A Durable Power of Attorney is created so that you can name a person to take care of your financial affairs in the event you cannot speak for yourself. The agent you name in your Durable Power of Attorney can only step in after meeting certain requirements, as stated in the document. The agent is given the discretion to act on your behalf, and if the agent accepts, is obligated to act in your best interest. The agent is given the authority to to pay bills, buy or sell property, and open or close accounts. Your agent should be someone you trust to keep your best interests in mind, and someone who can be responsible with your estate while you make a recovery.
In many cases the spouse of the principal (you) is named as an immediate power of attorney (with immediate power). Any other agent only has springing authority, meaning that the agent’s power goes into effect when either the spouse cannot act or the principal cannot speak for him or herself. Additionally, a common misconception is that agency extends to your estate, but the agency relationship ends when an individual passes, and the will controls any assets not held in trust or already disposed of.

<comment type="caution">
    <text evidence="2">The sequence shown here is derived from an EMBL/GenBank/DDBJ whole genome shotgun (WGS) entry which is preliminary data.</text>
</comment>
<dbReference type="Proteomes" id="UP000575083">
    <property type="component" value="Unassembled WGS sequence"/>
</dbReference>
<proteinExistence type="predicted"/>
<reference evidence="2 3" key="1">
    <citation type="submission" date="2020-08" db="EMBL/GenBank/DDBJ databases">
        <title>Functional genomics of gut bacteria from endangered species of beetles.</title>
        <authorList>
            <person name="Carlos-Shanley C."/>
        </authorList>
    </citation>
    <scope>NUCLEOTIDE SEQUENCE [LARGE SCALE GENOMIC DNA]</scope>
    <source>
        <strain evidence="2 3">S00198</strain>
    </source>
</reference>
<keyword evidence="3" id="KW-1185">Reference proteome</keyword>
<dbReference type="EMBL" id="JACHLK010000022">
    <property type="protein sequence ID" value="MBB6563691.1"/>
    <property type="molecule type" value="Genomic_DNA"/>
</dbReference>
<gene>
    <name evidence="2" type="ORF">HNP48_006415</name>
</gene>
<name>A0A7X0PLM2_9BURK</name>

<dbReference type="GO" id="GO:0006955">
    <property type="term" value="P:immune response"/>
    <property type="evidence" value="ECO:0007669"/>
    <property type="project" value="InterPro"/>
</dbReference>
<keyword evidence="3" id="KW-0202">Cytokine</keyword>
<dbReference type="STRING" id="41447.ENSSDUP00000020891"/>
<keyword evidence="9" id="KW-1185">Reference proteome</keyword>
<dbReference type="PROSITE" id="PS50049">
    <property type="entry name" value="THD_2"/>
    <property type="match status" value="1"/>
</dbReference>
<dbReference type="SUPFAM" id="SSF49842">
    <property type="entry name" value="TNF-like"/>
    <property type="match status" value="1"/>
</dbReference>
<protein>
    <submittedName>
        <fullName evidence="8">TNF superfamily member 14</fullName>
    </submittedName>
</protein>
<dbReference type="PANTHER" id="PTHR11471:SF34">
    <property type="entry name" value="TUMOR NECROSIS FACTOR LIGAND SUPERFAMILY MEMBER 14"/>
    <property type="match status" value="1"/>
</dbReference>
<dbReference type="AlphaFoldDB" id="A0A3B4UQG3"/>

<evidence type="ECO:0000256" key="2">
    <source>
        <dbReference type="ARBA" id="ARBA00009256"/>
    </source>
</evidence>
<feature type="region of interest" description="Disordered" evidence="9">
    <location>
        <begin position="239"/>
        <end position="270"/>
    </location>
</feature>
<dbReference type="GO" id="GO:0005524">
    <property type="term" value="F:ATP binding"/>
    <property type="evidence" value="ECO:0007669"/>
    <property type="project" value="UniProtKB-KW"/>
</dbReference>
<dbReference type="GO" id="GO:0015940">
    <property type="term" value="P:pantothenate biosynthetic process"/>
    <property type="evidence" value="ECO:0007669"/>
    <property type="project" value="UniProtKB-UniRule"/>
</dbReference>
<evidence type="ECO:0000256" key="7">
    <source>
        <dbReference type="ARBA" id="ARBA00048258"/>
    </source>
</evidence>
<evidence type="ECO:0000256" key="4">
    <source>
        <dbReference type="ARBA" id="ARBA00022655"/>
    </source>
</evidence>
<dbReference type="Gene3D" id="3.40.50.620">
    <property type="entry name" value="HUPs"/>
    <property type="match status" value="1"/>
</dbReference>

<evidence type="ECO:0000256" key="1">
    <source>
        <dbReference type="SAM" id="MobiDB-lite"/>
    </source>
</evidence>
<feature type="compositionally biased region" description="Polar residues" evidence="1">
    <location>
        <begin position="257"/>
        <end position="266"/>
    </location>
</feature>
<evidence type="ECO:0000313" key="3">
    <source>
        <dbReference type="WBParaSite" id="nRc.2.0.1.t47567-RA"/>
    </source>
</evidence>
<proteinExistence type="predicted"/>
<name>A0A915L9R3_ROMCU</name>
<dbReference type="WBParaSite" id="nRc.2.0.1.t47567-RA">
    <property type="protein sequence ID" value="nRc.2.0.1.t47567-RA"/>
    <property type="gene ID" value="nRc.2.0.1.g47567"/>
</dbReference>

Similar to the Durable Power of Attorney, your Healthcare Power of Attorney (HCPOA) is where you designate an agent to act on your behalf for medical decisions. The Mental Health Care Power of Attorney, included in our will and trust package, also allows for that agent to make health care decisions related to your mental health. Your HCPOA agent will have the ability to make decisions that you have not already designated. The HCPOA agent will not be able to alter or change the decisions you make in the Living Will.
Again, you should make sure to choose an agent who you trust to make your decisions, and a person who will be able to make those decisions despite potential grief regarding your condition. When you choose an HCPOA agent, consider someone who you know will have your interests at heart and will be able to act only in your best interest.